What Is Leasing in Oil and Gas?
Leasing in the oil and gas industry in the US is standard. Unlike many other countries, private ownership of minerals below the surface is allowed in the US. So oil and gas companies looking to extract, produce and sell oil and natural gas sign lease agreements with owners.
It’s perhaps the most important document for both parties involved as it lays down all the terms and conditions of the transaction. An oil and gas lease can be a long, complicated document, and finalizing it can involve a lot of negotiation.
If you’re a landowner with mineral rights looking to lease mineral interest to another party, understanding how leasing works in this industry is essential.
Understanding Leasing Oil and Gas
Leasing in the oil and gas industry is a contractual agreement between a landowner (mineral owner) and another party (exploration and production companies or E&P companies) where the former allows the latter to extract minerals from their land in return for royalties from the production.
Lease in the oil and gas industry is a broad term that covers a lease agreement, sublease, license, or another document that gives a party the rights to produce oil, gas, and other hydrocarbons.
The mineral rights owner is the lessor, whereas the party exploring and producing is the lessee.
Usually, companies hire landmen to do surveys and reach out to mineral owners on behalf of the E&P company, offering to lease their land for mineral extraction.
It’s important to know the distinction between selling mineral rights and leasing the land and/or its depth. The mineral owner retains the ownership when leasing the rights to explore and produce minerals from the land.
The lease is contingent upon conditions, the most important being the payment of royalties. Once the lessor enters the lease, they earn a royalty interest, which entitles them to a share of the revenue from the sale of minerals.
The lease may also have to comply with federal and local laws.
Types of Oil and Gas Leases
Lease agreements in the oil and gas industry can vary by the individual circumstances of the mineral owner or the extent of their ownership. Here are the main types of leasing oil and gas industry uses:
Surface Use Lease
Such leases grant E&P companies not only mineral development rights but also the right to use the surface to set up the necessary infrastructure for operations. Companies may need to pave roads, install drilling equipment, lay down pipelines, etc., to produce minerals, for which they need to use the land’s surface.
This is, of course, applicable only in the case of a unified state where the mineral owner also owns the land.
In the case of a split estate, the E&P company would have to sign a surface use agreement separate from a mineral lease with the party that owns the surface. In the US, mineral rights supersede surface rights, so surface owners may not have much choice but to enter into a contract.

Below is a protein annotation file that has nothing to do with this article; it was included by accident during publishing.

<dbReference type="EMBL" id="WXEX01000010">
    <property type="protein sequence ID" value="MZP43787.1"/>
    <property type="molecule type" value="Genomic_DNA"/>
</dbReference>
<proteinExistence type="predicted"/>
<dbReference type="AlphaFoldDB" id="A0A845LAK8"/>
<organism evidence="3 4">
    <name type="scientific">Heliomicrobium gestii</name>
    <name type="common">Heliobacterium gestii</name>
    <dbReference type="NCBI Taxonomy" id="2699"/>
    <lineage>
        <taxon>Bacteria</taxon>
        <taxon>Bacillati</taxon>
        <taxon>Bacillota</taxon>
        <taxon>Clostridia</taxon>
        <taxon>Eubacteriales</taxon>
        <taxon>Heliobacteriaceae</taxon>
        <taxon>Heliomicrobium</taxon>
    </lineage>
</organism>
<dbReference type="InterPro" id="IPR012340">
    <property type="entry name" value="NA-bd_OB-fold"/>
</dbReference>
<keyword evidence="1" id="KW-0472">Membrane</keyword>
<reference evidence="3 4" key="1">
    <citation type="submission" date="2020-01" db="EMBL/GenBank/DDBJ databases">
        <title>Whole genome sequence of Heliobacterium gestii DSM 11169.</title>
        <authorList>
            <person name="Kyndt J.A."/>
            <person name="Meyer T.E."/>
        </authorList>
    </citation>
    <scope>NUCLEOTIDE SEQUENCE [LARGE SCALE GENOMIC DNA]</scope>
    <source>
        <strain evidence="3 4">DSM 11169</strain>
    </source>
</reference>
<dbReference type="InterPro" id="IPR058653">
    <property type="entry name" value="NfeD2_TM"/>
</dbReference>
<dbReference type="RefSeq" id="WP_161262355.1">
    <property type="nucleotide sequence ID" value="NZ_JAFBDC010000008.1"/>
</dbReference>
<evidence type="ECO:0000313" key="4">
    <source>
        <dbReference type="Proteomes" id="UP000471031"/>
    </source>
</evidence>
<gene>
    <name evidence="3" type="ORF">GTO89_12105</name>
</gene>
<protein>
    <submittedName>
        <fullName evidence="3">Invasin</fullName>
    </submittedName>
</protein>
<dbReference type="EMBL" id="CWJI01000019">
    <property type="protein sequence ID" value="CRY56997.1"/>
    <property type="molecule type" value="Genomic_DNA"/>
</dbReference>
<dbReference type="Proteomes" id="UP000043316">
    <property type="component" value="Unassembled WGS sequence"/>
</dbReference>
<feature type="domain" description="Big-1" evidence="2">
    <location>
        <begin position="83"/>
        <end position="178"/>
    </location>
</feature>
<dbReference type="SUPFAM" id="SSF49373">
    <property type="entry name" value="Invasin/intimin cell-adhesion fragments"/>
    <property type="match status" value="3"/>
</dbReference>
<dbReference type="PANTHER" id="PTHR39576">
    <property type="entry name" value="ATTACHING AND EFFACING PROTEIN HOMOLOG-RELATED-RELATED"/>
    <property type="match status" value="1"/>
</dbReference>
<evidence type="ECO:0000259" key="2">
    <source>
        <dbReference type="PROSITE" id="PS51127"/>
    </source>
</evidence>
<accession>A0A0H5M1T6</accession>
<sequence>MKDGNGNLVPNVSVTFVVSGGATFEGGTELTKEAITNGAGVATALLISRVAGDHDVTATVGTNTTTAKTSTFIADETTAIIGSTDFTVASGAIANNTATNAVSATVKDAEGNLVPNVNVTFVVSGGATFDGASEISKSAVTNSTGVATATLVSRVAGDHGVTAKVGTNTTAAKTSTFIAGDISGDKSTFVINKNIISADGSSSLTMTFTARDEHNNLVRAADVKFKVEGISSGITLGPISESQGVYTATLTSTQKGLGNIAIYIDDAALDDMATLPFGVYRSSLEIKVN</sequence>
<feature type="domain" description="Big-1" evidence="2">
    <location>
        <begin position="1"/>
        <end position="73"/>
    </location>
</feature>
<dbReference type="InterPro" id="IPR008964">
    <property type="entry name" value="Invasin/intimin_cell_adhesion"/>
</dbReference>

In both cases, lessors can specify the area of the surface the lessee can use for necessary development.
This type of lease does not grant rights to use the land’s surface. In such cases, the lessor can specify areas that can be used for infrastructure development and what portions of land are off-limits. They can also ask for compensation for the use of the surface.
This is typically used when the mineral owner does not have surface rights (split estate) or they don’t want to give rights to all the surface use.
Gas Storage Lease
In natural gas exploration, companies sometimes may need to pump gas back into the land to store it for later extraction. This is typically done with depleted wells that can store gas. Companies may do that because of lower demand in the market or while waiting for prices to go up.
While some lessees may want to involve this use as a provision in the original lease agreement, it’s best to have a separate lease for this purpose.
Landowners with depleted gas reserves may also enter a lease agreement for storing natural gas.
Oil and Gas Lease Duration
Oil and gas leases can last anywhere from a year to 10 years. However, the lease duration is divided into primary and secondary.
The primary term typically lasts up to 10 years, depending on the reserves in the land. The secondary term comes after the primary term expires. This term can last till production stops, or, in other words, the minerals deplete.
Lessors have the option not to include a secondary term, so they can lease to the same company or another after the primary term expires.
What to Consider When Leasing to Oil and Gas Companies?
Oil and gas leasing is a complex process that can have many repercussions, both good and bad. That’s why it’s important for mineral owners to discuss and negotiate the terms of the lease with the help of professionals. This way, you can ensure that your interests are protected.
Here are some of the crucial things you should discuss:
- Royalty interest percentage
- Rental payment before/after production
- Lease term
- Surface use limits
- Depth use limits
- Right of First Refusal
- Lease renewal conditions
- Compensation for any damages
- Legal protections
- Pugh clause
A mineral rights lawyer or a specialist in oil and gas royalties can help you understand the lease agreement and negotiate on your behalf. Oil and gas royalties can help you create wealth for yourself and future generations but only if the conditions are right.
Leasing in oil and gas industry allows companies to extract and produce crude oil and natural gas from land owned by citizens or even the government. The lessors leasing their land and minerals earn handsome royalties, typically based on commodity prices.
Even though leasing mineral interest is common in the US, every situation can vary. So it’s best to get into a lease agreement in your best interest.